Composer's daughter defends Baby, It’s Cold Outside: 'My father would be furious'
"It’s a song my father wrote for him and my mother to sing at parties," says Susan Loesser of the beloved festive classic now accused of being predatory toward women.
The festive classic tune Baby, It’s Cold Outside has been under fire recently in the wake of the #MeToo movement.
The duet performed over the years by scores of artists, including Dean Martin, Dolly Parton, Ray Charles and Lady Gaga, has even been pulled from some radio stations in the US and Canada on grounds the lyrics are predatory toward women.
Now the daughter of Frank Loesser, who wrote the song in 1944, is fighting back. “I think my father would be furious at that,” said Susan Loesser, reacting to stations banning the song.
“Bill Cosby ruined it for everybody,” the 74-year-old told NBC News. "Way before #MeToo, I would hear from time to time, people call it a date rape song. I would get annoyed because it’s a song my father wrote for him and my mother to sing at parties. But ever since Cosby was accused of drugging women, I hear the date rape thing all the time,” she said.
“People used to say ‘What’s in this drink’ as a joke. You know, ‘This drink is going straight to my head so what’s in this drink?’ Back then, it didn’t mean you drugged me… Absolutely, I get it. But I think it would be good if people looked at the song in the context of the time. It was written in 1944.”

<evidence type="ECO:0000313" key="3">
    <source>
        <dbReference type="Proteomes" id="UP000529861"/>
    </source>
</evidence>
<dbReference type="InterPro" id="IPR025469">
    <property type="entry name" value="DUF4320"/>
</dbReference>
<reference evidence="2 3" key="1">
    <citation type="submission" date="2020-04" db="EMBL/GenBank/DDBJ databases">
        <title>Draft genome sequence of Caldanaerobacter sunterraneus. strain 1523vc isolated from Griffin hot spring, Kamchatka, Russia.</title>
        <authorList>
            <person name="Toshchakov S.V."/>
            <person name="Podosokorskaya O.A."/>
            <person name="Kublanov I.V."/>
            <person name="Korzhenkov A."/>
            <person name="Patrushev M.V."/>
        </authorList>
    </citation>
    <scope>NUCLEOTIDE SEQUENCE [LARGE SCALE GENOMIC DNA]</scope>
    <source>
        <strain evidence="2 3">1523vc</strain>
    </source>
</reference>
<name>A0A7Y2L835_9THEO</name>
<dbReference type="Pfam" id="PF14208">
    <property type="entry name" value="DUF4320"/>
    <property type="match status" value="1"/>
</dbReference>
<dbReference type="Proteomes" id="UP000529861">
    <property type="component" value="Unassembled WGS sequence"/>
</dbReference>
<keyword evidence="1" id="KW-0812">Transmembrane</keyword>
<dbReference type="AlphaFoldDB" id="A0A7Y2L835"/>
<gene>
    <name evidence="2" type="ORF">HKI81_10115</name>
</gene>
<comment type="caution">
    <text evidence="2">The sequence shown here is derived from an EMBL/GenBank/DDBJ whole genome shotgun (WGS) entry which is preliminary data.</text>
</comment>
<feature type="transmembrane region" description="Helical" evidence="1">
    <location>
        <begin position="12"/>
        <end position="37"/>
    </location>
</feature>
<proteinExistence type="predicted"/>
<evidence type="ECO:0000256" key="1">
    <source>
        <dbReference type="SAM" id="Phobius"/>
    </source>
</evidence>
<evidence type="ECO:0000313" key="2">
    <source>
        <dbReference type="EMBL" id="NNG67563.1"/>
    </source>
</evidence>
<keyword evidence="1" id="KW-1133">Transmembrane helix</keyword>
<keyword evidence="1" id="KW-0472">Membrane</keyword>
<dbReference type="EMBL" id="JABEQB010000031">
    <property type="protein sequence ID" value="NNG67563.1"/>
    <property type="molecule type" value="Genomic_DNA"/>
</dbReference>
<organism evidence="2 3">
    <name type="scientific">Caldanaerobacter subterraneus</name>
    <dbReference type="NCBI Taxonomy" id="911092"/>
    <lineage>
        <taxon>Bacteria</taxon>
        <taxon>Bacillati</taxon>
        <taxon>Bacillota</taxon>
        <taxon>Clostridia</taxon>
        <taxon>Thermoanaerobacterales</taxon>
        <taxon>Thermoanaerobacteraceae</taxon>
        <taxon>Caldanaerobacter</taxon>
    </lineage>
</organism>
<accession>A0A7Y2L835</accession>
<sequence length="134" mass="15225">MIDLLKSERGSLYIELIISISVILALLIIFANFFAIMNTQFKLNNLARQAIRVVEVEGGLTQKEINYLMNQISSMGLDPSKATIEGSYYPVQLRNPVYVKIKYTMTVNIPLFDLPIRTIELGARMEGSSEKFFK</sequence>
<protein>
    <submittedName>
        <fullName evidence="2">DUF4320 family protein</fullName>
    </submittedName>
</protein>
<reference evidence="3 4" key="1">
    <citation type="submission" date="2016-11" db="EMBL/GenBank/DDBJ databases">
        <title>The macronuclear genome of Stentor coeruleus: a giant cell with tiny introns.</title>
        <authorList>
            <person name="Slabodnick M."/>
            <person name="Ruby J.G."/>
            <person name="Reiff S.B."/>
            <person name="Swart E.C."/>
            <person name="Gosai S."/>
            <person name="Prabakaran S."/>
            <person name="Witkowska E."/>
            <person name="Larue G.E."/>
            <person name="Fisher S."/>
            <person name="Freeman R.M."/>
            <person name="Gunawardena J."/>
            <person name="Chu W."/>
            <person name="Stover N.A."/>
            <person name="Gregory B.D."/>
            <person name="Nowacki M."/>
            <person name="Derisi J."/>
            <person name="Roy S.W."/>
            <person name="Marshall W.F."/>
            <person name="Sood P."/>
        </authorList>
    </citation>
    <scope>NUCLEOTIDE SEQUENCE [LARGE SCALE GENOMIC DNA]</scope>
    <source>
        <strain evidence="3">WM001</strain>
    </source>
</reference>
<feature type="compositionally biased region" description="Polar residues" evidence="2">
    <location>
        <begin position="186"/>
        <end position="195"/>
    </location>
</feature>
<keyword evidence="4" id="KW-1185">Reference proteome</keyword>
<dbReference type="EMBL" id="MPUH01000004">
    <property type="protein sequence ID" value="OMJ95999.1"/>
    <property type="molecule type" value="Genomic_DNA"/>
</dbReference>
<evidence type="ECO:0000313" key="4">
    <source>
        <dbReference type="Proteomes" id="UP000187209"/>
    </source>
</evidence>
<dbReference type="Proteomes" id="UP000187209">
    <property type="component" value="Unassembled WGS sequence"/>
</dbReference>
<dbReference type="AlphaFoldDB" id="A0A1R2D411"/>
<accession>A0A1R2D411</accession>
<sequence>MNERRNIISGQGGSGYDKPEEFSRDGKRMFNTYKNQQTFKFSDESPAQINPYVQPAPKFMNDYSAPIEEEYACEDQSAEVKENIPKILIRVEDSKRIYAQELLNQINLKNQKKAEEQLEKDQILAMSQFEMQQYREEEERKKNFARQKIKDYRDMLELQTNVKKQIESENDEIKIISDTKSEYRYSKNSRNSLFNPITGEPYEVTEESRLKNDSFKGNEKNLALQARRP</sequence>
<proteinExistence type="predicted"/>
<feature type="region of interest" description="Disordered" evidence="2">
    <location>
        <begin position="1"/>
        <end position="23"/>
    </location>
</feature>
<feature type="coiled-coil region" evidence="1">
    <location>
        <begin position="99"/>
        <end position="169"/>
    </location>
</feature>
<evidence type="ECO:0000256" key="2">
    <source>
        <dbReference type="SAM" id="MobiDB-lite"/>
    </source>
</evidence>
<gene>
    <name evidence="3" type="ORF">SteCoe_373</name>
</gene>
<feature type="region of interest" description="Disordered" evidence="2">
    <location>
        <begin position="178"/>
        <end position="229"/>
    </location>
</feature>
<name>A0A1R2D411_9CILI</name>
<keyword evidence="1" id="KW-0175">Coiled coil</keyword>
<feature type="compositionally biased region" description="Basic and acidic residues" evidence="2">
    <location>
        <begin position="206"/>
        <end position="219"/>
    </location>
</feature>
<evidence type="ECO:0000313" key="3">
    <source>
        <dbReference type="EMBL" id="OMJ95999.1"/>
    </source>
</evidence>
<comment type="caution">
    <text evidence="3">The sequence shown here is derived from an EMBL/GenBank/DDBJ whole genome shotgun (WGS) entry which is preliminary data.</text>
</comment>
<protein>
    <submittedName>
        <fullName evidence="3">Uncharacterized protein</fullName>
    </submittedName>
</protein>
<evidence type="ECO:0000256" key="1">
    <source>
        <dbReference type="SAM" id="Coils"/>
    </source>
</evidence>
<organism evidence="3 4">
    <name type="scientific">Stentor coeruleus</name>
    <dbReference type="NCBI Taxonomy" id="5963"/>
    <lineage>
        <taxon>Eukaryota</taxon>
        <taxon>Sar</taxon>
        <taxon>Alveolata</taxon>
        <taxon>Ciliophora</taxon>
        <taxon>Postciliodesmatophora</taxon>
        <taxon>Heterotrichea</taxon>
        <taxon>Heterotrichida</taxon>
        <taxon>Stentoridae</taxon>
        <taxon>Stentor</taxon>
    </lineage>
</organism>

Baby, It's Cold Outside was recorded for the Esther Williams film Neptune’s Daughter, and won Best Original Song in 1950. The lyrics take on a flirty back-and-forth banter where a man attempts to persuade his date not to journey home in bad weather, and to stay for a drink instead.
Critics say while the song may have not sounded offensive when it was first released, it is an ode to sexual assault and no longer belongs on the airwaves today.
The song has been reinstated in some Denver and San Francisco radio stations after polling listeners. The sentiment? The lyrics reflect a different era and sensibility from today’s but listeners still enjoy the “tradition and history of the song, and want to hear it as part of their holiday season”, according to Entertainment Weekly.